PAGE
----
As not-for-profit corporation CRL is a legal entity, registered in the State of Illinois. This measure of public oversight requires a certain degree of transparency. That transparency is provided by a set of published bylaws, which determine where fiduciary responsibility resides and dictate how decisions are made about the organization's property and assets. (CRL assets include a 165,000 square foot building and the land on which it sits, a collection of five-million volumes, and reserve funds of about $4 million.) In effect, CRL’s bylaws identify “the deciders.”
Ultimately those deciders are CRL’s institutional members. Because there are too many of them to involve in day-to-day decisions, the bylaws give the authority for making decisions to a fifteen-member Board of Directors, elected by the members at the annual Council of Voting Members meeting.
As you can see from the list of current Board members, the makeup of the Board tends to mirror our member population, in terms of regional distribution and type of institution. Library directors on the Board represent Ivy League universities in the Northeast, Canadian research universities, major public universities in the South, Midwest and West, and four-year liberal arts colleges. In addition to library directors, we have found that university provosts bring a valuable perspective to CRL governance that helps ensure that CRL is in step with the larger realities of higher education. CRL governance also benefits from the inclusion of heads of learned societies and representatives of the world of scholarly research.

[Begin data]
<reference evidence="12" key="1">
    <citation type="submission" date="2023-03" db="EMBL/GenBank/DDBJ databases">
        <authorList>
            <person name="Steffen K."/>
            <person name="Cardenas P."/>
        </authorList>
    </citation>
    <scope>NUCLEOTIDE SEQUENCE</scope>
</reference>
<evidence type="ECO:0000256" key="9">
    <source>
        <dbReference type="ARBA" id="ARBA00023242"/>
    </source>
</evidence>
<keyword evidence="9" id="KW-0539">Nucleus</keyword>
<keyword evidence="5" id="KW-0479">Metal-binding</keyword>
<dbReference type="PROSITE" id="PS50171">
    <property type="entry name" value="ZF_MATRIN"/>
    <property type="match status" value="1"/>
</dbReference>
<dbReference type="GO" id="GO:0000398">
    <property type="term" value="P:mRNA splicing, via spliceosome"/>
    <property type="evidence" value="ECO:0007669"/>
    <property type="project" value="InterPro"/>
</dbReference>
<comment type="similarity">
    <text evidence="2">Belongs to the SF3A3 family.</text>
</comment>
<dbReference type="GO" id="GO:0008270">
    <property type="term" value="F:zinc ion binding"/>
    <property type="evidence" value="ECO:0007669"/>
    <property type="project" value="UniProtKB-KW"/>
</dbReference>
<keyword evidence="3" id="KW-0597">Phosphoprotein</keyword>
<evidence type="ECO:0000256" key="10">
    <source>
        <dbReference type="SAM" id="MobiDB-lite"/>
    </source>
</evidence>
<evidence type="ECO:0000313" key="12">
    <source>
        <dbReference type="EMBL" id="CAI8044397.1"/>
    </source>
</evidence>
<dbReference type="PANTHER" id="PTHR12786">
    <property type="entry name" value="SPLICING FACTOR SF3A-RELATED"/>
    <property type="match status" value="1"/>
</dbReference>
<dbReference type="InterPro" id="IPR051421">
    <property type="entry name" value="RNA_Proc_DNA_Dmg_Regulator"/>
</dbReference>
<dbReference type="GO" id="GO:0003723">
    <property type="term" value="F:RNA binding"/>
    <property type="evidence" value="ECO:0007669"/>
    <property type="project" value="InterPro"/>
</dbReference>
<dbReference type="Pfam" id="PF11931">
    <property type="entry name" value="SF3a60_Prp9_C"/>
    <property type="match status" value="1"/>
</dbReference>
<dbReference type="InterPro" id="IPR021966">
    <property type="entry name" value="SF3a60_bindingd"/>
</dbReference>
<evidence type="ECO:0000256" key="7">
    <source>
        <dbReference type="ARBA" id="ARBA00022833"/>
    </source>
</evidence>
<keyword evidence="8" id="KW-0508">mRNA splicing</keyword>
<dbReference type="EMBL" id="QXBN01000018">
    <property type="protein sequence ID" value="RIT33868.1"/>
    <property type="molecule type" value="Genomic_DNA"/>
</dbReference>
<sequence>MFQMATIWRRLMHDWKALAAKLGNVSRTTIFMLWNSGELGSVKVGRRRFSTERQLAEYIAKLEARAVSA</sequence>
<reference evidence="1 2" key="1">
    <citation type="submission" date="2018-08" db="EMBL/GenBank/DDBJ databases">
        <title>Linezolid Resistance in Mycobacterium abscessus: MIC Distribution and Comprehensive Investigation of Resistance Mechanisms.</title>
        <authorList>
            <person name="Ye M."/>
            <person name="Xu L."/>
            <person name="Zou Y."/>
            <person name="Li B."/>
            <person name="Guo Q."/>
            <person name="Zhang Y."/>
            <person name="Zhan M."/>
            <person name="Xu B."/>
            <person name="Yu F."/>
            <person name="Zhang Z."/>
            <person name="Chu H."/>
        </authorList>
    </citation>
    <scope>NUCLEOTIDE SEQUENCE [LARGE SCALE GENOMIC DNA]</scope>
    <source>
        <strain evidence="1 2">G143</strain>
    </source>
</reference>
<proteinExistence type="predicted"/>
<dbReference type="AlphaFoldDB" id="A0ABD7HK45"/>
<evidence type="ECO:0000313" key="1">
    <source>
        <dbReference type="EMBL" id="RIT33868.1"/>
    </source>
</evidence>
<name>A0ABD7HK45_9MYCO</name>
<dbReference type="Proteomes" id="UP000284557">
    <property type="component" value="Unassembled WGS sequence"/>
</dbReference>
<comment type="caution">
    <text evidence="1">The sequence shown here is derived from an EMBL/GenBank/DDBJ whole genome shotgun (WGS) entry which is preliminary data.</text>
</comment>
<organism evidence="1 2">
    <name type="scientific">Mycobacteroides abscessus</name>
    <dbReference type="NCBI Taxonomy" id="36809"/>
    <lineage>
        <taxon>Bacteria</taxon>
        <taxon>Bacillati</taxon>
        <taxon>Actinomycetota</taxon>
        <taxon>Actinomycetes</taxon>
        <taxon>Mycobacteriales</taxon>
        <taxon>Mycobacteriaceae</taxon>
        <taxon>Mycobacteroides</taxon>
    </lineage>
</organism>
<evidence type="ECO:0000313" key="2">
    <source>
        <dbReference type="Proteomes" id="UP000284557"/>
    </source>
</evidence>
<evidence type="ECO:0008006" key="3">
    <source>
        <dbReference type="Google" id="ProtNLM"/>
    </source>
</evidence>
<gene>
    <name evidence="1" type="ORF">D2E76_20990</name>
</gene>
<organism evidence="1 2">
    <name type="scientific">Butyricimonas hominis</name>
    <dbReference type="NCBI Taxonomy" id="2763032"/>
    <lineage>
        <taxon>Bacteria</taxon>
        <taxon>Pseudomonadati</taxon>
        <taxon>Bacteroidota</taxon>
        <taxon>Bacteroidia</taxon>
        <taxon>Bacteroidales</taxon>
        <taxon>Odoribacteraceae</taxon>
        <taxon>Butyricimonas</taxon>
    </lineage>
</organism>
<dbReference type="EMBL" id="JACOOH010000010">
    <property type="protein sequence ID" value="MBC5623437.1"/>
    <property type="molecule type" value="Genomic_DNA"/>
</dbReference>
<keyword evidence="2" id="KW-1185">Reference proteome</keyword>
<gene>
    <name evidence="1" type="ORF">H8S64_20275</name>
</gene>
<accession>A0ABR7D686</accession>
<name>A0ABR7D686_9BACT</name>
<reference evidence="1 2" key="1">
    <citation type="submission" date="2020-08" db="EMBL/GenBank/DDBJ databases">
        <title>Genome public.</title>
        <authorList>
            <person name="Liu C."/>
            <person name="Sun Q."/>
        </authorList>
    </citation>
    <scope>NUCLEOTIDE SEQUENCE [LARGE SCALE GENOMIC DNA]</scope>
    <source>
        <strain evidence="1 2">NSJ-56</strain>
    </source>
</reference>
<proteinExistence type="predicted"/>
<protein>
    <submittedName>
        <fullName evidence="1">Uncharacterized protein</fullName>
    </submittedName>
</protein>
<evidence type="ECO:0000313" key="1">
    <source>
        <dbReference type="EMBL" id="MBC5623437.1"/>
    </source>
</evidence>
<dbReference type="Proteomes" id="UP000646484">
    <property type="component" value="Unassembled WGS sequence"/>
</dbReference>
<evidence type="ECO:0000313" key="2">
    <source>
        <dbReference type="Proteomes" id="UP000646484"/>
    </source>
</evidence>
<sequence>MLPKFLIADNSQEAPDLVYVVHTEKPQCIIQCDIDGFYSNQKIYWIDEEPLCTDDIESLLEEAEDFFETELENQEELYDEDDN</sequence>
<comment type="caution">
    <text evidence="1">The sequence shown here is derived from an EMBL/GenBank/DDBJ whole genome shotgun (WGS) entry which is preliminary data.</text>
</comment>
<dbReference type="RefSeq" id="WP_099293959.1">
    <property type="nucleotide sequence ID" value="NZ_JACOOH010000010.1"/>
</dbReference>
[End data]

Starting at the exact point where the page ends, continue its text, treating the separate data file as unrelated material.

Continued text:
Oversight of CRL collection development and the direction of CRL programs is delegated by the Board to the Collections and Services Policy Committee. Serving on that committee are knowledgeable individuals from member institutions, chosen for their expertise in relevant areas, such as preservation, IT, collection development, and administration.
This sort of operational democracy also extends to CRL acquisitions. Each year individuals from member libraries nominate major microform and print collections for CRL consideration. Member voting on those materials then determines which collections CRL acquires.
So the people who decide things at CRL should look very familiar to people at CRL member libraries. They are their colleagues and constituents.
This entry is part of the "CRL in a nutshell" series. Additional entries from this series are available here.
Bernard F. Reilly
Center for Research Libraries